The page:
Effective literacy teaching in first-grade classrooms

Nine first-grade teachers from four districts were studied to see whose teaching practices led to outstanding literacy development. These teachers had been nominated as either typical or outstanding in their ability to help students develop literacy skills. The instructional practices of three teachers emerged as producing the highest levels of achievement on measures of reading, writing and student engagement. Researchers report that the data from this study highlight the complexity of primary literacy instruction, which, at its best, integrates high-quality reading and writing experiences with explicit instruction in basic skills.

Ruth Wharton-McDonald, University of New Hampshire; Michael Pressley, University of Notre Dame; and Jennifer Mistretta Hampston, Youngstown State University, write that although there is much debate about the best way to teach beginning reading, there are few studies of how successful teachers actually do it. Therefore, these researchers set out to study the beliefs and practices of teachers whose students consistently scored well in language arts at the end of first grade. They observed and analyzed their teaching practices in detail for a year to determine what practices constitute effective literacy instruction at the first-grade level.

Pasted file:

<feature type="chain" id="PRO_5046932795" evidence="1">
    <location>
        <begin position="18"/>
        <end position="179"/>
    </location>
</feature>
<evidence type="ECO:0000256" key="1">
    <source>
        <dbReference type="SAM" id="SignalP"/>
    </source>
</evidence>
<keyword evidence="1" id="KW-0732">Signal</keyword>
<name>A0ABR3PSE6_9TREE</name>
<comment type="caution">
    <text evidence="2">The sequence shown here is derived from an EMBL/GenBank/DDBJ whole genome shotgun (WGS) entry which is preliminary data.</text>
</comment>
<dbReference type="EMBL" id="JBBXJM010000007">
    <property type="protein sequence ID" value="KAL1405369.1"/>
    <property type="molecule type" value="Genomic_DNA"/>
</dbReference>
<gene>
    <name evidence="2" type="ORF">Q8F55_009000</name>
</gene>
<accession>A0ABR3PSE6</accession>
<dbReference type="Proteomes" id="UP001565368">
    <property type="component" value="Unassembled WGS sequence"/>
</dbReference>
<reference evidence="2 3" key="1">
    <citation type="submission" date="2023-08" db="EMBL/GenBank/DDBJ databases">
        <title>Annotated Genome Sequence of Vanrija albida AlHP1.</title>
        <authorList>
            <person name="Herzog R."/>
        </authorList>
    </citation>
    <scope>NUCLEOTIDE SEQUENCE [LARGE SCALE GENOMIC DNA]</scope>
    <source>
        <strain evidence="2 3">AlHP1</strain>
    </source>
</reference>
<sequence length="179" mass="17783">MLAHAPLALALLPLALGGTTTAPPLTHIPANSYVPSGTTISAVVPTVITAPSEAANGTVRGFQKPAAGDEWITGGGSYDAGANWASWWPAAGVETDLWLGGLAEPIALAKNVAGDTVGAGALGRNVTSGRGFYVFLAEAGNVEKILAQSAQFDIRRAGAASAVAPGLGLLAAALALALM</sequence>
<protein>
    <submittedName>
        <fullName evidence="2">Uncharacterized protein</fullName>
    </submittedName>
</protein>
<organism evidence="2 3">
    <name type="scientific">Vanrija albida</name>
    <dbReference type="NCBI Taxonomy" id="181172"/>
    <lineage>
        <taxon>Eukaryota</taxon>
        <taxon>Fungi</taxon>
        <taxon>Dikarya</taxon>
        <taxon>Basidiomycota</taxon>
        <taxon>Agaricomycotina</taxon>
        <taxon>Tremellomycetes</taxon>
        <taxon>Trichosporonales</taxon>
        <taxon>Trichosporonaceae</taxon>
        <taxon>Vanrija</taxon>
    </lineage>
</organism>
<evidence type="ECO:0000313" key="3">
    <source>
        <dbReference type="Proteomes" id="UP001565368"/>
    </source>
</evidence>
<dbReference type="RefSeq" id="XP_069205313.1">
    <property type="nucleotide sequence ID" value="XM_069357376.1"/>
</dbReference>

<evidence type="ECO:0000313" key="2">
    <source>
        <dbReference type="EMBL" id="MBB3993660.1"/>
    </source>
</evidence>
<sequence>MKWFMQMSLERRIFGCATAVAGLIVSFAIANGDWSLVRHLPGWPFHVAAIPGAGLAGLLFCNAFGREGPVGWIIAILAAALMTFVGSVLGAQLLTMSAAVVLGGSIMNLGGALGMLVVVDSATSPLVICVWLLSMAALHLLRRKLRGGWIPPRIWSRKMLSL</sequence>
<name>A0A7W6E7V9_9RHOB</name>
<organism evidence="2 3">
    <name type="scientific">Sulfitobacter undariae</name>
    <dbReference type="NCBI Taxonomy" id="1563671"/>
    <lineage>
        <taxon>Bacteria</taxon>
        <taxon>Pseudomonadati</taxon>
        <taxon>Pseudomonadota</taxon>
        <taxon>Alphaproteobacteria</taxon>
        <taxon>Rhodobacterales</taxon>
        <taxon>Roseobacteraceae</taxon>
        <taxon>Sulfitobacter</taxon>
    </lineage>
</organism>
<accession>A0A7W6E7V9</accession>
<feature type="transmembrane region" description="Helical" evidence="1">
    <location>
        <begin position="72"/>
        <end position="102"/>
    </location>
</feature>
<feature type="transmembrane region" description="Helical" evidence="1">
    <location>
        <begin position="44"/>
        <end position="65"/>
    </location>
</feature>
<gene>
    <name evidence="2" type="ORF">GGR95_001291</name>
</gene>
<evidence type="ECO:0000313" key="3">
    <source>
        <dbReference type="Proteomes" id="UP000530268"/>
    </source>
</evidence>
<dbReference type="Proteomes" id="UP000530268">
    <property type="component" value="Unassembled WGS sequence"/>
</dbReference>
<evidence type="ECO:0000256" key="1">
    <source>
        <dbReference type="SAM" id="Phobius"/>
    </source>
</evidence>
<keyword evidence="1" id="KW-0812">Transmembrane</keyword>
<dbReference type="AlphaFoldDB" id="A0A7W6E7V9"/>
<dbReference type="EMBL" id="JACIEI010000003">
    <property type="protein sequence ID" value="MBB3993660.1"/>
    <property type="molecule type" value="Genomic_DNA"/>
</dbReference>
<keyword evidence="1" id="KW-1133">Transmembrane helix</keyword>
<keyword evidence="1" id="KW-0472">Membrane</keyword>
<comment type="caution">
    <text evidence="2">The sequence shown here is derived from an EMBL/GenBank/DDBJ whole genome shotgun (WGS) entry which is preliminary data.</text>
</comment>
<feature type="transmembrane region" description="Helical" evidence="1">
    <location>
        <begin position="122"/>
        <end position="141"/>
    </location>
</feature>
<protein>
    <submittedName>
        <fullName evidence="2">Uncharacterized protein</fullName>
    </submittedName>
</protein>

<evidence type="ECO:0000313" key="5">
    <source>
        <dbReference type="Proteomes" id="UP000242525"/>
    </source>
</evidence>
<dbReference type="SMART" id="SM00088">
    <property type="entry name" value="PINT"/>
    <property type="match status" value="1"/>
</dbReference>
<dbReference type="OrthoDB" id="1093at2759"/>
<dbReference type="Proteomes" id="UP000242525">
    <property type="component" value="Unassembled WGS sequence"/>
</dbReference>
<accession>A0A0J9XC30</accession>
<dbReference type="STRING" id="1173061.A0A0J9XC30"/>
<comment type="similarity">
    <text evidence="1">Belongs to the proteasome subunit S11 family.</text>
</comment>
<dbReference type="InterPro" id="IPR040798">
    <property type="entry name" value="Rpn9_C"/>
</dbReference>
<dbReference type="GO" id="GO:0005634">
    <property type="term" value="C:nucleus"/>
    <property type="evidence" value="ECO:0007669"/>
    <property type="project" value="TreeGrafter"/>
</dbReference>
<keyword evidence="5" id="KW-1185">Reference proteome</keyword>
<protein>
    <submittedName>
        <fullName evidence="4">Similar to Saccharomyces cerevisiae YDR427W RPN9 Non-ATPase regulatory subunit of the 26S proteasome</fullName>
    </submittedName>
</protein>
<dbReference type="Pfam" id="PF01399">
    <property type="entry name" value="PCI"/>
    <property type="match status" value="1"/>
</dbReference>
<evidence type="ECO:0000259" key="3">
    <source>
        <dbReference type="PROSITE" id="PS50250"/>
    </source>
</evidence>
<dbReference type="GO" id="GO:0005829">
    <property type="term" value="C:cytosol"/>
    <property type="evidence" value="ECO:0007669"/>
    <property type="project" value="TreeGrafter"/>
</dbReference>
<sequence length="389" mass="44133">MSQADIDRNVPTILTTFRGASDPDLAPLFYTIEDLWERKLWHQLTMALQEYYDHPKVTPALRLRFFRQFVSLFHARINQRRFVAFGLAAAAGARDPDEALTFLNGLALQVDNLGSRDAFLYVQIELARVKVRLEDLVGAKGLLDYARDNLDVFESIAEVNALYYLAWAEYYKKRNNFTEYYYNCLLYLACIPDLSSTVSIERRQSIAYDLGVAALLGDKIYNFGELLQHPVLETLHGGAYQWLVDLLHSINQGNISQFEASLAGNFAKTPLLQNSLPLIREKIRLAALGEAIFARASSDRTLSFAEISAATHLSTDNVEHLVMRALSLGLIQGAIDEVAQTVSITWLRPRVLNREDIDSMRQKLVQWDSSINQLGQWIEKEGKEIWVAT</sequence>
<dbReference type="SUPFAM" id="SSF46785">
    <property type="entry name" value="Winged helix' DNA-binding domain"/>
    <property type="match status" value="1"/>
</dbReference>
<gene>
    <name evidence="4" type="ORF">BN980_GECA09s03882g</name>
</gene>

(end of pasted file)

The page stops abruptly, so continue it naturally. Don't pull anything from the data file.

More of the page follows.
Four suburban school districts included in study

Four suburban school districts volunteered to participate in the study. One was an upper-middle-class school with little racial diversity, while the other three schools had more diverse, middle-class populations. Language arts classes were observed at least twice a month and teachers were interviewed in-depth twice during the study. At the end of the study, each teacher was shown a summary of her teaching style developed from observations, interviews and children’s work collected during the year. Each teacher reviewed the summary and critiqued the researchers’ conclusions to arrive at a consensus.